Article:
DSC03577weblargePing Tung eggplant makes good container plants. My garden friend, Durga, plants hers in a beautiful container among her containers of exotic flowers. Her eggplants did not suffer flea beetles damage and she harvested many fruits. She also has the advantage, if she chooses, of bringing the container into her garage for protection if the night time temperature drops too low or frost is predicted, bring it back outdoors during the day, thus extending the season.

Harvesting: Can be harvested at any stage. Best if picked when the fruit is just over 1 inch in diameter.

Cooking: Grill, bake, broil, steam or stir-fry. Alone or combined with other vegetables and/or meat, poultry, seafood, tofu …. Use in any recipe calling for eggplant.

Miso Ping Tung Eggplant with Heirloom Sweet Peppers

2 – 3 Ping Tung eggplants, about ¾ – 1 pound, cut into wedges or ½-inch thick slices (see NOTE 1)
1 – 3 cups mixed sweet peppers cut into bite-sized pieces (see NOTE 2)
1 tablespoon finely chopped shallots
1 – 2 cloves garlic minced
1 – 1½ tablespoons soy sauce, regular or gluten free
2 tablespoons ginger wine
½ teaspoon honey
1 – 1½ tablespoons miso combined with 2 tablespoons broth or water
1 – 2 tablespoons oil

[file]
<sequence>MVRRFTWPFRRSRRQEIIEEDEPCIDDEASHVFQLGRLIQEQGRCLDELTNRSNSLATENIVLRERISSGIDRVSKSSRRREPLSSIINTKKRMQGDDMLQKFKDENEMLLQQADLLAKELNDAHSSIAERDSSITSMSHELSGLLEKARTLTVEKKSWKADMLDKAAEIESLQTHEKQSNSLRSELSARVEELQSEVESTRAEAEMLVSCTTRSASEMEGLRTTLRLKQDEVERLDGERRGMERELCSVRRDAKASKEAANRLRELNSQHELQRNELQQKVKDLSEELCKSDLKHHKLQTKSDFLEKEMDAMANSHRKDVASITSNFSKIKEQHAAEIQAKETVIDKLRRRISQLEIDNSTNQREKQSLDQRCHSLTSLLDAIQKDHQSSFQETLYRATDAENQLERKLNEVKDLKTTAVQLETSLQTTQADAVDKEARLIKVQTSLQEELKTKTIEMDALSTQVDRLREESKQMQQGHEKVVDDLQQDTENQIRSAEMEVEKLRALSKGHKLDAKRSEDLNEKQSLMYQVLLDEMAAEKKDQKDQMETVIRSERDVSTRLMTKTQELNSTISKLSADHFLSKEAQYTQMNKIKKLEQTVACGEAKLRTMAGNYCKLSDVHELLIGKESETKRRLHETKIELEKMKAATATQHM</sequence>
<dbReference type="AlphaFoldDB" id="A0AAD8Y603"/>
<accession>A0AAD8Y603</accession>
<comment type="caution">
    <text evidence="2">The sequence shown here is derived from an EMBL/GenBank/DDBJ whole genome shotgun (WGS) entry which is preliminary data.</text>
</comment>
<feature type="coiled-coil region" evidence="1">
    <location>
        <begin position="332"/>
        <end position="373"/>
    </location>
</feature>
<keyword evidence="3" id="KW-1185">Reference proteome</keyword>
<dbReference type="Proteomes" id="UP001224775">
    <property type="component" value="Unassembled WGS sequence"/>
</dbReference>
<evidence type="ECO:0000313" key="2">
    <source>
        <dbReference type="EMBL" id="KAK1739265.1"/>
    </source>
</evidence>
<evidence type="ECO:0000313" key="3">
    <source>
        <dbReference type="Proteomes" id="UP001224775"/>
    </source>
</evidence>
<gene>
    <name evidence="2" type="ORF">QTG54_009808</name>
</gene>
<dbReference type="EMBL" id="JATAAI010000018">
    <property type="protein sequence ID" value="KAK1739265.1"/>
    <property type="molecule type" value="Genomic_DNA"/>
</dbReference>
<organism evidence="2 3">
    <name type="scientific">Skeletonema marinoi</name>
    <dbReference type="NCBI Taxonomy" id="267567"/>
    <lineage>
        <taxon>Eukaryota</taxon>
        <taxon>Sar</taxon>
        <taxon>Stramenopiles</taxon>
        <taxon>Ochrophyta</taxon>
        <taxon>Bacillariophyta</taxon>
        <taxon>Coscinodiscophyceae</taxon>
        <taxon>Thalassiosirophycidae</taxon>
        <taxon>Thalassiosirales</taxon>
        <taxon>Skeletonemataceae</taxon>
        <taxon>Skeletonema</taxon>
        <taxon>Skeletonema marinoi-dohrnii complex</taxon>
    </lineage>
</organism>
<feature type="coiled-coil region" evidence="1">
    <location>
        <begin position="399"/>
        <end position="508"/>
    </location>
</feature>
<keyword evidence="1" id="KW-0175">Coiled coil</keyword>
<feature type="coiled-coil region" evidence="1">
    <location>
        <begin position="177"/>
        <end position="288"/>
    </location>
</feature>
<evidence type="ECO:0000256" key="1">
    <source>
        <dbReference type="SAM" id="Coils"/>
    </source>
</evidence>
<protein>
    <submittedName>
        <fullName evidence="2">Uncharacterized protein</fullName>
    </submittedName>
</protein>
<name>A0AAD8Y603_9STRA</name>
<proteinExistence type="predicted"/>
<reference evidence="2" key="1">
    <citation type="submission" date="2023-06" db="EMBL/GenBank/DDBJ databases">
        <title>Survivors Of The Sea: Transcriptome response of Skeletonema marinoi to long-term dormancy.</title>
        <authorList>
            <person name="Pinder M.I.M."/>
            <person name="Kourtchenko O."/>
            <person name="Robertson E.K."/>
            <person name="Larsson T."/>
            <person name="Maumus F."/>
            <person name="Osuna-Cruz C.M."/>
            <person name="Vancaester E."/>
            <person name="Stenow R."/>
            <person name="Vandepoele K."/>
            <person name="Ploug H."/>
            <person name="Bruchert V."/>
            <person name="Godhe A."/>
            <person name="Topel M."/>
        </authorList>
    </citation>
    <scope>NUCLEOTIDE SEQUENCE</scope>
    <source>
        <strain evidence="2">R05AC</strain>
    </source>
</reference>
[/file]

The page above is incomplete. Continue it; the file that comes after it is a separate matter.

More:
Asian sesame oil
¼ – ½ cup broth or water

1. Add oil to preheated wok. Add shallots and garlic. Stir-fry until translucent.
2. Add eggplant, stir-fry 2 – 3 minutes, stir in soy sauce. Stir-fry until soy is absorbed. Stir in ginger wine and honey, stir-fry until wine is absorbed.
3. Add peppers. Stir-fry until green pepper becomes bright green. Add broth, bring to a boil. Cover and simmer about 3 – 4 minutes or until reached desired doneness. Adjust taste, adding more soy sauce, if needed.
4. Remove to serving platter, drizzle a bit of sesame oil on top and serve hot or at room temperature.

NOTE 1: Substitute any kind of eggplant for the Ping Tung.
NOTE 2: The heirloom peppers used in the prepared dish were harvested from Locust Grove Heritage Garden. They are, top to bottom: Chinese Giant (turns red when matured), Doe Hill Golden Bell, Jimmy Nardello and Doe Hill Golden Bell.

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Copyright © by Norma Chang. All Rights Reserved. Do not use/repost any photos and/or articles without permission.

Robin, The Gardener of Eden, is the host for Thursdays Kitchen Cupboard. Head on over to Thursday’s Kitchen Cupboard to see what others are cooking.

About Norma Chang